Intense questioning, perp walk in handcuffs, and fingerprinting at juvie is an epic level of overreaction. Nobody disputes that it was anything more than a bomb. He didn't leave it somewhere where it would be mistaken for a bomb, he had it in his backpack, and it only came to light because it had an alarm he had to silence. I like the notion that somebody else posted - a public apology by everyone involved, either in the form of a letter to all the parents, a student assembly, or both.

Comment Re:"Drug Companies Seek to Exploit"!!! (Score 1) 93

Drug companies have no intrrest in researching cures.

Drug companies are for-profit. While there is obviously immense profit in providing treatment for maladies, there is a very limited profit available in cures.

Thus, drug companies do not have any intention of curing anything. It would be bad for business, you see.

And yet, I was just reading that there are multiple new (and phenomenally expensive) drugs that cure Hepatitis C. Insurers don't want to pay for the cure, because the course of drugs necessary for the cure can run in excess of $100K. And the latest drug is better than the previous cure, but even more expensive.

Presumably the companies bringing the cure to market are different than the ones selling the palliative care, so they have an incentive to sell the cure.

Comment Re:Outsource polling (Score 1) 292

What interests me, though, is the demographic shift this will tend to have on any number of results. Landline use skews older and older each year, nevermind peoples' habits with the phone. I usually don't even answer my mobile unless I recognize the caller - if it's important, they can leave a message and I'll call back.

And I think things like that will end up driving polling behavior. They will have to adapt to the callback model, or offer people some form of payment to participate in a poll.

Longer term, I suspect the rules prohibiting auto dialers on cellphone lines will go away. IIRC, the nominal justification for that is based on the fact that cell phone users pay by the minute, so the time it takes for the pollster to connect has an actual financial impact. I suspect we are only a few years away from having unlimited talk and text become the norm.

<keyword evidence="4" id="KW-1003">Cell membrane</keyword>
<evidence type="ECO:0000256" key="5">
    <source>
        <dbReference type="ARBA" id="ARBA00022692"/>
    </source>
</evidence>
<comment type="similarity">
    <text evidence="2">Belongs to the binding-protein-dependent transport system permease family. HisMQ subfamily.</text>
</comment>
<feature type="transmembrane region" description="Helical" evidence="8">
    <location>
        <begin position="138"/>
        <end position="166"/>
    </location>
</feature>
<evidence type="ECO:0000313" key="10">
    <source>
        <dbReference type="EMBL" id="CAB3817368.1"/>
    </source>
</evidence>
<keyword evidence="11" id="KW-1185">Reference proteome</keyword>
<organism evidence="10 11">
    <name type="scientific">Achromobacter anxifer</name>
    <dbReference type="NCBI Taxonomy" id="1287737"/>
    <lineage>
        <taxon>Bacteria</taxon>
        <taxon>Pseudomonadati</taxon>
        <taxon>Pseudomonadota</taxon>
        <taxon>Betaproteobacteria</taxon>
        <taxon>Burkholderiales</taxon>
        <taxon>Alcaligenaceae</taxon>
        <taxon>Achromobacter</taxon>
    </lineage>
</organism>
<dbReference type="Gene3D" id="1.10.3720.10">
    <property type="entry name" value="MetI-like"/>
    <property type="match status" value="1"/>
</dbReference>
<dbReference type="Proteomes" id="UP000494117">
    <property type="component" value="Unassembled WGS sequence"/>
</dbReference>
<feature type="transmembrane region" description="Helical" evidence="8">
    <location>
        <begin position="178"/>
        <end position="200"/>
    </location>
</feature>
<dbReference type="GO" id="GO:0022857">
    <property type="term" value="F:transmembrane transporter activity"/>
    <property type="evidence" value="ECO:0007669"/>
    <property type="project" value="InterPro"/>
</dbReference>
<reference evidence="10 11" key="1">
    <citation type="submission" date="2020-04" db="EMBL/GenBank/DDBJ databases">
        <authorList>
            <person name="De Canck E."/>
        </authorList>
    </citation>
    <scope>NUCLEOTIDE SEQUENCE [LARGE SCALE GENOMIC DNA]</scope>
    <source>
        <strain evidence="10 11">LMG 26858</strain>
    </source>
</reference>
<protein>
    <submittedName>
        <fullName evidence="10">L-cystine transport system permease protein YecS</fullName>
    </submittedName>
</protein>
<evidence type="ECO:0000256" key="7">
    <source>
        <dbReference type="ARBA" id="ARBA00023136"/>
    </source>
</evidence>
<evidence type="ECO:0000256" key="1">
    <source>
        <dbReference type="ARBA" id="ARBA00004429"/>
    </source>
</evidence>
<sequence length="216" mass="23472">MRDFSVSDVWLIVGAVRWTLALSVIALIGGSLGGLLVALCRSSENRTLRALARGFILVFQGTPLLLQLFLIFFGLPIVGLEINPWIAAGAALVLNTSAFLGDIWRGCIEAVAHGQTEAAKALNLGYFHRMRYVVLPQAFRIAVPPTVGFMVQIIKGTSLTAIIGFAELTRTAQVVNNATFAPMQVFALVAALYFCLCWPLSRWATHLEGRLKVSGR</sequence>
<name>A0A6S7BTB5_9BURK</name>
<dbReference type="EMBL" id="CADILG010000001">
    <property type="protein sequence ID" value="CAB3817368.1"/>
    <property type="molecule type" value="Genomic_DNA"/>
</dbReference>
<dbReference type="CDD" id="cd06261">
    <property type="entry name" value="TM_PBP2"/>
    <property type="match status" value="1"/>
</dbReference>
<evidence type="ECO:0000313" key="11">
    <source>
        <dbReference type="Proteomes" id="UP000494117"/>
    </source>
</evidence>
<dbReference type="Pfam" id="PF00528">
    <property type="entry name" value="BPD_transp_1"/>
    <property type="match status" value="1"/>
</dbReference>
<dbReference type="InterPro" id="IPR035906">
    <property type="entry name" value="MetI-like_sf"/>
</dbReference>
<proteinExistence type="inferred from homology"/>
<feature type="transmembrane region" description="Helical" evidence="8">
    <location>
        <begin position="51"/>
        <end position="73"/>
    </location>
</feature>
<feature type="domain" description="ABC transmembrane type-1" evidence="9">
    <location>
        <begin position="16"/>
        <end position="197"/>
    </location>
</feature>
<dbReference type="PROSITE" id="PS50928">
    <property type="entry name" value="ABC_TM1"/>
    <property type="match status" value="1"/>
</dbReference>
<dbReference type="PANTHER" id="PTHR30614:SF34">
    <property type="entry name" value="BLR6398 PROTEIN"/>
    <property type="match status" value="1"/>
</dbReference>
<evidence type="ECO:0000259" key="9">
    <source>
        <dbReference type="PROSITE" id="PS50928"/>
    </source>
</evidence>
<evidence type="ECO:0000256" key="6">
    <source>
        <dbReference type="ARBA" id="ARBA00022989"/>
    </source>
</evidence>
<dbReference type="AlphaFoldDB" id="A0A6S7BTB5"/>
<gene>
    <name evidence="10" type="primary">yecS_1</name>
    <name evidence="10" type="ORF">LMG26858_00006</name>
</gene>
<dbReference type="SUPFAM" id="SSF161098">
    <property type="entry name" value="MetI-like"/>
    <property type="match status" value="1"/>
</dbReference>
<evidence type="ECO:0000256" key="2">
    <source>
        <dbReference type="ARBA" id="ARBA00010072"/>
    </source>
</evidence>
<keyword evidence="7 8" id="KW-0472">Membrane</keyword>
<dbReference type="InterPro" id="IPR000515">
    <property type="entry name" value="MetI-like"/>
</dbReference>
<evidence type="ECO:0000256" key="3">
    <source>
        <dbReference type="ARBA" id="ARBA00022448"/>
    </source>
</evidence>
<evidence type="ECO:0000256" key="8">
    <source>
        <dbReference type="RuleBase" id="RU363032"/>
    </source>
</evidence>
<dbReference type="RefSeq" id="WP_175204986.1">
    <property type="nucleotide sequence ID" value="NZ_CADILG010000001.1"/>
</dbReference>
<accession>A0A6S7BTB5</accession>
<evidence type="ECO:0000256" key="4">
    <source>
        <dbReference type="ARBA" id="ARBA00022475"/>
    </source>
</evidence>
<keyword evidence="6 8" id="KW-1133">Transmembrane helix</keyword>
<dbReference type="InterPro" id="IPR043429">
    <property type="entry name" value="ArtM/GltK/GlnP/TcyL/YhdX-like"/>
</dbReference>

What about SMS surveys? You might get better responses, especially if each respondent only get asked one or two questions.

Comment Re:FDA Certification Part of the Problem (Score 1) 42

The problem is that the FDA is requiring that the patches/updates be 'tested the update for any effect on clinical function'--knowing how FDA testing can and often runs, this probably in practice translates to 'not at all.'

If the tests are limited purely to the ones relevant and necessary, it'd be one thing, but the FDA has a well-earned rep for requiring tests that are antique and/or irrelevant. This is approximately like having somebody in upper management decide that any change whatsoever to the computers can only be done after huge, time-consuming & expensive battery of tests, and that you cannot skip any step under any circumstances whatsoever, even if you would like to know exactly how 'applying humorous sticker to monitor stand' could possibly result in software issues.

It is not nearly that clear cut. Testing requirements vary depending on the risk classification level. Things like a pacemaker or insulin pump are Class III devices, and the requirements for that are indeed very strict. But PACS systems are Class II, which is not nearly as onerous. And both the FDA and the IEC-62304 standard are starting to acknowledge that not taking software updates is likely more risky than taking them, precisely because of the huge numbers of bugs and vulnerabilities found.

But vendors also have no interest in patching old software. The company I work for is good about updating our OTS/SOUP with new releases, and doing a risk analysis and testing of the update, but we do that for new releases, not something we released 2 years ago. We want our customers to take the update (most are on maintenance, so it is free), rather than spend our time releasing updates to 4 or 5 different versions of software.